Cubs beef up farm system with trade

By Steve Shonder

On the Fourth of July the Chicago Cubs and the Oakland Athletics pulled off the year’s biggest trade, shaming firework displays and front office blustering across the country.

The Cubs sent pitchers Jeff Samardzija and Jason Hammel to the Athletics in exchange for shortstop Addison Russell, left fielder Billy McKinney, pitcher Dan Straily and a player to be named later.

Russell and McKinney were Oakland’s top two prospects, with each player having been Oakland’s first draft pick in 2012 and 2013, respectively. The move establishes the Cubs as having the top farm system in Major League Baseball, which is all well and good for 2015 and 2016 — very good in fact.

The Cubs are loaded and primed for contention starting next season. If you’re one of those people who are vehemently opposed to tanking, you’ll hate this trade for what it represents and it’s an acceptable gut reaction to have. No one likes to see his or her favorite team tank. Personally, I hate the idea of tanking, but I love the return on this trade.

Scouts who have seen Russell claim he has the tools to become either the next Barry Larkin or Derek Jeter. McKinney has already made an impression for Oakland’s high-A affiliate just one year out of high school. Straily is a possible change-of-scenery success story along the lines of Jake Arrieta. Not a bad return for a guy who wouldn’t accept any contract offer — Samardzija — and another guy not likely to return to the Cubs — Hammel.

The timing of the deal has to put a bounce in the Cubs’ front office’s step. Samadzija has struggled recently, giving up an average of 6.5 runs per nine innings and allowing 54 base runners over the last 33 innings. A poor start against the Nationals could have potentially derailed the trade or at least caused Oakland to hold onto Russell.

The addition of Russell gives the Cubs three shortstops with a ton of potential in their organization, including Javier Baez, Starlin Castro and — if you want to consider a very good utility player — Arismendy Alcantara. There’s a lot to look forward to for this team.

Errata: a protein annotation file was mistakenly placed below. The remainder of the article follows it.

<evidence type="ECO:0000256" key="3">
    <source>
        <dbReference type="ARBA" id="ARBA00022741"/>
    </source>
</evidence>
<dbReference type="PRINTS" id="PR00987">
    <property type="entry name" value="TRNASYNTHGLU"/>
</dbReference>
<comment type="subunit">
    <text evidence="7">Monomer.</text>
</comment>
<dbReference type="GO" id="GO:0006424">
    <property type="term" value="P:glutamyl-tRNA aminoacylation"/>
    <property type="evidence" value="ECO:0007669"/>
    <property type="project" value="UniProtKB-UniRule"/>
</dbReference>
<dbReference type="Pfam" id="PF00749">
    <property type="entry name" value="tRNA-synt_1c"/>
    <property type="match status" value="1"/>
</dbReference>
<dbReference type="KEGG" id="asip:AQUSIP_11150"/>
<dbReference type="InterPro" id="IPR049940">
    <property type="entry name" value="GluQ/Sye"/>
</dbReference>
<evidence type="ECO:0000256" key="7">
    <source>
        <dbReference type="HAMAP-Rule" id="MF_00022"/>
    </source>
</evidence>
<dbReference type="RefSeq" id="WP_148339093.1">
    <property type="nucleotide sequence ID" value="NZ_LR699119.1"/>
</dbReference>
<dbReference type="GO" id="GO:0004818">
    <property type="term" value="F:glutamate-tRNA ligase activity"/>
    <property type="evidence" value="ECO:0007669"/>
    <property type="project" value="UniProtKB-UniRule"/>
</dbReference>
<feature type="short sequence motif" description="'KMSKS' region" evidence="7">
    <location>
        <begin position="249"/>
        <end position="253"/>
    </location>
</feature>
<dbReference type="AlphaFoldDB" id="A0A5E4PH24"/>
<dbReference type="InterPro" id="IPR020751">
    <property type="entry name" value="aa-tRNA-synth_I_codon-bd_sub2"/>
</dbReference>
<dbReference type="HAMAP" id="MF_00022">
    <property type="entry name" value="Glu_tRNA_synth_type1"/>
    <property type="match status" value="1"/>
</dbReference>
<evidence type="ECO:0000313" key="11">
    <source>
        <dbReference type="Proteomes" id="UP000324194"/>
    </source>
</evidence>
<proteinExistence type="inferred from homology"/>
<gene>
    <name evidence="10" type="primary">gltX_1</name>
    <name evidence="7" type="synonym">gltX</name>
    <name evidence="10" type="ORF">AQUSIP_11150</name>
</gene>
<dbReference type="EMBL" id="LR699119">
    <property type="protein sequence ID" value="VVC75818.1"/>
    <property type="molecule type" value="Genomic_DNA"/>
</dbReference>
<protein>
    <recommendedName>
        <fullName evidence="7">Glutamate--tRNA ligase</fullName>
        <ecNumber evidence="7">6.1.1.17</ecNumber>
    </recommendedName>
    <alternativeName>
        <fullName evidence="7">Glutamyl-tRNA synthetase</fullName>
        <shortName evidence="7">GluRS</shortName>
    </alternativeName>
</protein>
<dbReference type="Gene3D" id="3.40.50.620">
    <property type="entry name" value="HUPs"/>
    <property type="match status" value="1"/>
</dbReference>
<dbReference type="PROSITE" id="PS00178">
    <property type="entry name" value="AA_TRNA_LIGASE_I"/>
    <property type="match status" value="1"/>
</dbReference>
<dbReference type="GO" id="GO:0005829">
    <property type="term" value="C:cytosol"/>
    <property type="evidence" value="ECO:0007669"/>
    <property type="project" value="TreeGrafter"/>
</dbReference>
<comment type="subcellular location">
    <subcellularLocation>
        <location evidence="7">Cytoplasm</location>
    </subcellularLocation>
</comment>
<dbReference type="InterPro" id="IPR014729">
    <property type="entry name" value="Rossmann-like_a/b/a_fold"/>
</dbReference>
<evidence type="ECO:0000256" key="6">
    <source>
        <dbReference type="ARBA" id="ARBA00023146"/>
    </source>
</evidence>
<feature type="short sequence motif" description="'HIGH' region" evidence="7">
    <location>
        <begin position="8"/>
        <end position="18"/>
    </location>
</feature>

The trade sets the Cubs up for 2015, with team president Theo Epstein saying he believes this will be the last year for Cubs as the leaders of the sellers market. You can believe what Epstein and general manager Jed Hoyer are saying: they intend to be contenders next season.

Prospect extraordinaire Kris Bryant should see Wrigley Field from the hot corner next season, Baez should be major league ready and Alcantara could be called up sometime this season. In the meantime, Russell, who saw triple-A action last season before a hamstring injury set him back, could also be on the fast track to the majors.

Beyond the call-ups, the Cubs are in a very good position to make a major trade for someone like Tampa Bay Rays ace David Price. They have the prospects to make that deal and still have potential waiting in the wings.

There’s a lot to be hopeful for, unless team owner Tom Ricketts really is intent on gambling for his big-money TV deal. That could likely prevent serious spending until 2019, since that’s when the team’s deal with Comcast SportsNet ends and the renovations at Wrigley may finish — or start.

Until then, the Cubs have a strong foundation to build on and the possibility to put up some big numbers offensively.

The force is strong on the farm and if we’re lucky, some of the team’s young prospects will be the stars they’re believed to be. The odds are in our favor.